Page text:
You might know Cam Walker from his Mountain Journal website, the Victorian Backcountry Festival or his work with Mountain Sports Collective. He also works as Campaigns Co-ordinator for Friends of the Earth. Environmentalist, mountain lover and an all-round great guy, he tells a bit about his life and passion for the mountains.
After a day in the backcountry, a really beneficial step is to engage in an honest reflection of how the day worked out. While your memories are fresh, and without the pressure of making a critical decision, you can evaluate what went right and what went wrong – valuable information for your future backcountry trips.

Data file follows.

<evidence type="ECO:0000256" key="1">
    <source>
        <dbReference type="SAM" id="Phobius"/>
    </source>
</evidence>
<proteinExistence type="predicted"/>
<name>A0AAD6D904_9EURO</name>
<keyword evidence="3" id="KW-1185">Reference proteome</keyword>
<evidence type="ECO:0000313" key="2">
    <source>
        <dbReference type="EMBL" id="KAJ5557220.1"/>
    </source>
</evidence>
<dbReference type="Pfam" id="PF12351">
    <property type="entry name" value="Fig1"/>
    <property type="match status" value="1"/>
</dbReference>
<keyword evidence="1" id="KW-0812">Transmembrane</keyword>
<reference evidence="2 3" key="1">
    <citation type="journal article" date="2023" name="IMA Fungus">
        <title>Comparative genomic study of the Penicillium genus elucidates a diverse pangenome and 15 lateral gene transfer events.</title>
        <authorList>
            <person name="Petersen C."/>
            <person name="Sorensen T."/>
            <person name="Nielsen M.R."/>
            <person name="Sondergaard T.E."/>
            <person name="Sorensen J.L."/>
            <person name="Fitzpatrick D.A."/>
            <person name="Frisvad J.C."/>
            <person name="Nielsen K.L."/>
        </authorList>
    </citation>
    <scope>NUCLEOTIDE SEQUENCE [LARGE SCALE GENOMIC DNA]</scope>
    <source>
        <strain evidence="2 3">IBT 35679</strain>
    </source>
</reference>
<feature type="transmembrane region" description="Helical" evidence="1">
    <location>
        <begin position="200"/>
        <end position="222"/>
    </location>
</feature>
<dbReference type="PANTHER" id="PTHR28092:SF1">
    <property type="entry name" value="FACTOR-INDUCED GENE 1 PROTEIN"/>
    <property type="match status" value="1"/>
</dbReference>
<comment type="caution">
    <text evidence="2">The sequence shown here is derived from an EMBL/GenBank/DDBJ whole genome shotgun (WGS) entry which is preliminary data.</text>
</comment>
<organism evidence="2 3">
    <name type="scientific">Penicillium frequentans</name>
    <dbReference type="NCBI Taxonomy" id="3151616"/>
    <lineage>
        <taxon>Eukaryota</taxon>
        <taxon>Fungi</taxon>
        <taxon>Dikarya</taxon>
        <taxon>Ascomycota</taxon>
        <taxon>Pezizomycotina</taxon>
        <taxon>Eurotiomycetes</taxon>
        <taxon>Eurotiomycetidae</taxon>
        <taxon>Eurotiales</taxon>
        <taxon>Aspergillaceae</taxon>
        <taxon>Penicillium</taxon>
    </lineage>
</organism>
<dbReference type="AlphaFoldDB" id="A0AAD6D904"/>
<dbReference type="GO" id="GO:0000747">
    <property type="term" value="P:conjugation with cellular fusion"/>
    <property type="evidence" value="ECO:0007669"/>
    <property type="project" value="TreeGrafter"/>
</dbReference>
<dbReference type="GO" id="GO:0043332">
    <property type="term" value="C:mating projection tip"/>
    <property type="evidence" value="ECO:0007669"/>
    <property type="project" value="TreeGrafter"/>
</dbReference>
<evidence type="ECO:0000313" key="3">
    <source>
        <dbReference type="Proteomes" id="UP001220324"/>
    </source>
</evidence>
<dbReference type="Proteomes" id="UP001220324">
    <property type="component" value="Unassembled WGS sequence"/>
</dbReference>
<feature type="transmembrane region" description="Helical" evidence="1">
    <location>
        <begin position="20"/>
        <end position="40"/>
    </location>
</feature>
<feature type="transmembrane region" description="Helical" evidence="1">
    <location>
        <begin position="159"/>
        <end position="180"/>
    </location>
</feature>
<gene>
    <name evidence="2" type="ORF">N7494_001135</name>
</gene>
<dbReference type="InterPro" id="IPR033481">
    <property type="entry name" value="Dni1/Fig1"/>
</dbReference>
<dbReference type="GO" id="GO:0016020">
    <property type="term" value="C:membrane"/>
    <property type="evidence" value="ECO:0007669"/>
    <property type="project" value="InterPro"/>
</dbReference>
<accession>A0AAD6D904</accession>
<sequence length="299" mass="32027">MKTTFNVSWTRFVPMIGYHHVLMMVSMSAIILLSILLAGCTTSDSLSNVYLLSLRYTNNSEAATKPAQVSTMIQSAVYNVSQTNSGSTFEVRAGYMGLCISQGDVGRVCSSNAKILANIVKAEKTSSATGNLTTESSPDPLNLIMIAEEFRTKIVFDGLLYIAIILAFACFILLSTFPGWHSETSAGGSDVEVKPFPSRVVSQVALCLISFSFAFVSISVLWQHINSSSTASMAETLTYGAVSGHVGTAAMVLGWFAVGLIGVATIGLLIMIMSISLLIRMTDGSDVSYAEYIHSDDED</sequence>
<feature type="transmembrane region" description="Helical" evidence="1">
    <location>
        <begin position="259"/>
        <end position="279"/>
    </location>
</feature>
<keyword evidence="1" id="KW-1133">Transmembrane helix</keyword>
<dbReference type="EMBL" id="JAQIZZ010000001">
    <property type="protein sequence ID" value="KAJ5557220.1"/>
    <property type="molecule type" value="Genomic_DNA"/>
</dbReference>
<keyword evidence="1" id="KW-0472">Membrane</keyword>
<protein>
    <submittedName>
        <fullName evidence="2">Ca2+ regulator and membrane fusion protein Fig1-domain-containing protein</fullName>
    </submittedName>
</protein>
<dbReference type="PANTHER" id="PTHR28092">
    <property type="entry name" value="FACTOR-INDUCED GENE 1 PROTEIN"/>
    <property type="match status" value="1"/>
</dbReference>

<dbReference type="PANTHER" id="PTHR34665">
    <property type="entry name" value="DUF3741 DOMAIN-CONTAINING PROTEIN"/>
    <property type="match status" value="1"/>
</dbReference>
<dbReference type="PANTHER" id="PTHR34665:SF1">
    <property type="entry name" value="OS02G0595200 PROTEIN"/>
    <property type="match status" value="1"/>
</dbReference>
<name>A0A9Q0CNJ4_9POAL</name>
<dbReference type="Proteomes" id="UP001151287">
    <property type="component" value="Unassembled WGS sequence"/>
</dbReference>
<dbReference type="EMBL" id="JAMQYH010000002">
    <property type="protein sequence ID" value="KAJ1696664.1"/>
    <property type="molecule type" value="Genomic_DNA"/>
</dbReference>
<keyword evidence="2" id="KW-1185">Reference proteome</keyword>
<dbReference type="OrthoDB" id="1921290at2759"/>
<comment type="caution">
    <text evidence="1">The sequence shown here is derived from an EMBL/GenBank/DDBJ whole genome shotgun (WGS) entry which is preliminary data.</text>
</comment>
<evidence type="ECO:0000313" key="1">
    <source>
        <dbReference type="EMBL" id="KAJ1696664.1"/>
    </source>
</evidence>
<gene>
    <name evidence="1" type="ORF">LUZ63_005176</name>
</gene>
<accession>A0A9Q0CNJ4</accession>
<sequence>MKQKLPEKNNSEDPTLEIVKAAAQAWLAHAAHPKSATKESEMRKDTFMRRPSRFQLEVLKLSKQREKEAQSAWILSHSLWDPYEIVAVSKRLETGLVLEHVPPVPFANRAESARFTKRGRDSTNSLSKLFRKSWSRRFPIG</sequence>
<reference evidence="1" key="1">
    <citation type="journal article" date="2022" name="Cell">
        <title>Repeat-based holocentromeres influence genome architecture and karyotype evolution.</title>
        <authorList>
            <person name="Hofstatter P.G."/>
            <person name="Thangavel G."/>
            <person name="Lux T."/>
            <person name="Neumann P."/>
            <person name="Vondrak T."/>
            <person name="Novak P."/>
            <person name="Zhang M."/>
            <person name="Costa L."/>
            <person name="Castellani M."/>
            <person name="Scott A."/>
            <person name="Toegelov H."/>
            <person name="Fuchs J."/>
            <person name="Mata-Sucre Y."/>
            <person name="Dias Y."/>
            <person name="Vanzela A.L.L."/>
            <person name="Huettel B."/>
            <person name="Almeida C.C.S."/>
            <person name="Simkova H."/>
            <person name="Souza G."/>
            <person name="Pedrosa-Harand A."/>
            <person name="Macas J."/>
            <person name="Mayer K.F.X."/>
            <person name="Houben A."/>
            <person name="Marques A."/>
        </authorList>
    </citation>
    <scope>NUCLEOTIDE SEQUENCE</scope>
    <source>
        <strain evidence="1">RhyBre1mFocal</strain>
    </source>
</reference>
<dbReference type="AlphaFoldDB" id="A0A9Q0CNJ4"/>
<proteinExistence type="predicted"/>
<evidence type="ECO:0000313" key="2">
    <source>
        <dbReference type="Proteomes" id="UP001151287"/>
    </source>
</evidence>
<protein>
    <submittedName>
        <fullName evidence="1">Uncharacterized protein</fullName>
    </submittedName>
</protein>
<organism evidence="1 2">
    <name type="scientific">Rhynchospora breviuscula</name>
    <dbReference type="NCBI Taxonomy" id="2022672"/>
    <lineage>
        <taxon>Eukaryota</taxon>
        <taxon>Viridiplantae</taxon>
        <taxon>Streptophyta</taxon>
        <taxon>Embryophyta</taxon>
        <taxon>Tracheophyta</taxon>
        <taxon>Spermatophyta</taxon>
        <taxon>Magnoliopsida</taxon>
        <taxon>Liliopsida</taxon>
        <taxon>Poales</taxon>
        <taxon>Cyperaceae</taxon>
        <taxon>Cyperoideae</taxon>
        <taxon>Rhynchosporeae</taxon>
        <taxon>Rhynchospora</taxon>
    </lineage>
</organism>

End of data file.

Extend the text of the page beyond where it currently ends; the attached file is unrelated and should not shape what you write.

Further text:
You should seek both positive and negative sentiments. ‘Where did we make good decisions?’ ‘Were there times when we took too much risk?’ This is an opportunity for anyone in your group to speak up about something they felt should have been done differently, to question the actions of the group. By discussing this, it gives everyone cause to reflect on how things might be done better next time.
A challenging thought process is to ask yourself, ‘if there had been an incident, what would the rescuers put in their report?’ Are there any obvious mistakes we made?
We can learn a little something every time we go into the backcountry – it all contributes to your bank of experience and makes for more enjoyable and safer touring.